All diamond producing African antions are now rallying behind Zimbabwe threatening to leave the Kimberley Process Certification Scheme if Zimbabwe was not allowed to market its diamonds freely.

African countries, led by diamond rich Namibia, has already conveyed this decision to the KP.

Western countries in the KP wanted to block Zimbabwe's certification, although the KPCS monitor for Zimbabwe Abbey Chikane had produced a favourable and professional report on the mining activity at Chiadzwa.

President of the International Diamond Manufacturers Moti Ganz, and the president of the Moscow Diamond Bourse Alex Popov, also came out in support of Chikane, and against those trying to block Zimbabwe.

They said KP would be discrediting itself by failing to honour a report produced by one of its appointed monitors, Chikane, who has extensive experience in the diamond industry.

The two men also challenged KP for trying to ban Zimbabwe diamonds because of a report produced by diamond activists and mere observers.

Farai Maguwu, a self-proclaimed diamond activist was arrested for faking a document which was supposed to discredit the government's role in the mining of diamonds at Chiadzwa.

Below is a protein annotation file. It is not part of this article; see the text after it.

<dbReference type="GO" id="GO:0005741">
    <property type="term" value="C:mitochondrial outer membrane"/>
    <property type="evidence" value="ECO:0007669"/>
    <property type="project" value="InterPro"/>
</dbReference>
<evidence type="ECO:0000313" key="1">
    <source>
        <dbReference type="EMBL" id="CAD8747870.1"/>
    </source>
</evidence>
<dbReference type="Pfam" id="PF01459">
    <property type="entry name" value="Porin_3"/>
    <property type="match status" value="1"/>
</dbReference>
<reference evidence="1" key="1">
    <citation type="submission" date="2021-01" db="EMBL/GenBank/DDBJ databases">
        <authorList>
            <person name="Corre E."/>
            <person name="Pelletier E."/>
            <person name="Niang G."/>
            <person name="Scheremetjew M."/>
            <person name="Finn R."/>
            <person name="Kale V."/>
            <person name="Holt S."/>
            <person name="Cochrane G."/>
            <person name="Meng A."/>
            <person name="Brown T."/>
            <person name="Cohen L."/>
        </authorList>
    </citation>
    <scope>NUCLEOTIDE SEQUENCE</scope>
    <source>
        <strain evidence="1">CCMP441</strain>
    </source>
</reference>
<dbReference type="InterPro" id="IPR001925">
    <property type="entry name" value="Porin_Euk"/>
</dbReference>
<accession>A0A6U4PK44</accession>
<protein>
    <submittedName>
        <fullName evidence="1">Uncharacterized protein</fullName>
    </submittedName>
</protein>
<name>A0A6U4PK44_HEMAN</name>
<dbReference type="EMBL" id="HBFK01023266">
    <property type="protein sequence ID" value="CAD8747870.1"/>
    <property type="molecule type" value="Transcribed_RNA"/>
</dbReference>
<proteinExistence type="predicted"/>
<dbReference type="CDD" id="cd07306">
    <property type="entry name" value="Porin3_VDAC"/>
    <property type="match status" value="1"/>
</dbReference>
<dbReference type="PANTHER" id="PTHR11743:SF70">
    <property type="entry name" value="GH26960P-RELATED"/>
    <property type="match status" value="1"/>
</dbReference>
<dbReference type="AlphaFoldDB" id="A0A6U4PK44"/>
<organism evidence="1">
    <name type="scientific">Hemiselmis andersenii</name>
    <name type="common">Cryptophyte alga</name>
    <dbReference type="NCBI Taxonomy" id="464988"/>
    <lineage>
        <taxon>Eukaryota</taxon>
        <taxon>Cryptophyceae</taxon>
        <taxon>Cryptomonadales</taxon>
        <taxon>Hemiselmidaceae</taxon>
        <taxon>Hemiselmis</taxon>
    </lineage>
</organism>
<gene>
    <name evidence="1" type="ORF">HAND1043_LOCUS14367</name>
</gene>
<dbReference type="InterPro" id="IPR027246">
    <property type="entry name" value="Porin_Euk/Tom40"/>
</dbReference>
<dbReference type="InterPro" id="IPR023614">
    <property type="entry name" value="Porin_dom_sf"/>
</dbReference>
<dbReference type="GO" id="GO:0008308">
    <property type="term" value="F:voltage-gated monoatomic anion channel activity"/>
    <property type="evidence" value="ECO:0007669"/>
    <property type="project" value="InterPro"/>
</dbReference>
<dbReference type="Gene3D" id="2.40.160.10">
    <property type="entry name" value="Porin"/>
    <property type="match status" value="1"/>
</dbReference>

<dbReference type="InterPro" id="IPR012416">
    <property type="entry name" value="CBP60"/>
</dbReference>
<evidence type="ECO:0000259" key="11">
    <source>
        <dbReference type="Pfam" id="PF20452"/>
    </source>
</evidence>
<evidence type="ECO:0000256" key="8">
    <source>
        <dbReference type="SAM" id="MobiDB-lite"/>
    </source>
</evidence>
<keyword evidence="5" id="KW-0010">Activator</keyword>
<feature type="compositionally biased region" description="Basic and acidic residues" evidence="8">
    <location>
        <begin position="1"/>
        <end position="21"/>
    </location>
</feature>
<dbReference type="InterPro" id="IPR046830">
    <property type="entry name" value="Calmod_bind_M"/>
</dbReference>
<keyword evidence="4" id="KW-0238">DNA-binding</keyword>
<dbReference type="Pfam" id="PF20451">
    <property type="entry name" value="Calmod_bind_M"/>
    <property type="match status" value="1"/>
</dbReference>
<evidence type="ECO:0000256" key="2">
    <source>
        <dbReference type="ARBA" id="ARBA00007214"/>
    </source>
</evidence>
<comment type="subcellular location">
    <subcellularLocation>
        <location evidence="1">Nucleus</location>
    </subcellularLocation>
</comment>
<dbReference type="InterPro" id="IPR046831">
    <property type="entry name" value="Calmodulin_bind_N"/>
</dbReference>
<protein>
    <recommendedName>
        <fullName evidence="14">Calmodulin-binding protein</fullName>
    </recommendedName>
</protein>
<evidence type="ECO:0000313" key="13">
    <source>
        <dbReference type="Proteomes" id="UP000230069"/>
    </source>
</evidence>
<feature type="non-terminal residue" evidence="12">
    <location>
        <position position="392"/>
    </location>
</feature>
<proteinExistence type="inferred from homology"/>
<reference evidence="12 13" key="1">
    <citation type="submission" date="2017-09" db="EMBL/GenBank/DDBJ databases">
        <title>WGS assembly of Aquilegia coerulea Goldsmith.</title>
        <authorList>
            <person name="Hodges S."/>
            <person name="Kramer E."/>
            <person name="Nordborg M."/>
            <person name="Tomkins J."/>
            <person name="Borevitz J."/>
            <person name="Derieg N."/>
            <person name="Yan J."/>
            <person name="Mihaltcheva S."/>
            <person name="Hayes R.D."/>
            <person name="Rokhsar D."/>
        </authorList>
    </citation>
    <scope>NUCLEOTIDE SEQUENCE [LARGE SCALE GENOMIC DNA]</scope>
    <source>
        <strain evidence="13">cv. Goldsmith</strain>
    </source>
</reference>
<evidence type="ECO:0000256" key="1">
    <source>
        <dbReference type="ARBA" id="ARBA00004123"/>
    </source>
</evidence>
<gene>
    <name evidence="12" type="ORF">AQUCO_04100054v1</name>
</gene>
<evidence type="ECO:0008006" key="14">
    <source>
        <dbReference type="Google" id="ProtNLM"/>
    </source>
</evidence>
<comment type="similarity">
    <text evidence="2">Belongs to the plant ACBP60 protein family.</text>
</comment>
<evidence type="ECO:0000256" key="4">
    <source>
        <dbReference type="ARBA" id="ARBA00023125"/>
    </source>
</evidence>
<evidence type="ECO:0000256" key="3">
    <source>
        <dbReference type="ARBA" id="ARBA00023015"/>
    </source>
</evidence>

The KP stood to be discredited if Zimbabwe had voluntarily walked out as President Mugabe and Mines and Minerals Development Minister Obert Mpofu, had indicated the country would do if these Anglo-Saxon groups kept blocking Zimbabwe's certification.

African countries, led by Namibia, also threatened to walk out of the club if Zimbabwe walked out.

Cornered US, Australia, EU and Canada then agreed a deal that would have Zimbabwe export its diamonds with KP approval.

The last-minute deal brokered in Russia authorized Zimbabwe to sell two batches of diamonds under strict monitoring and regulation through September 1.

Mining experts estimate that Zimbabwe's diamond fields are likely the biggest deposits found in Africa since the Kimberley fields were discovered in South Africa a century ago.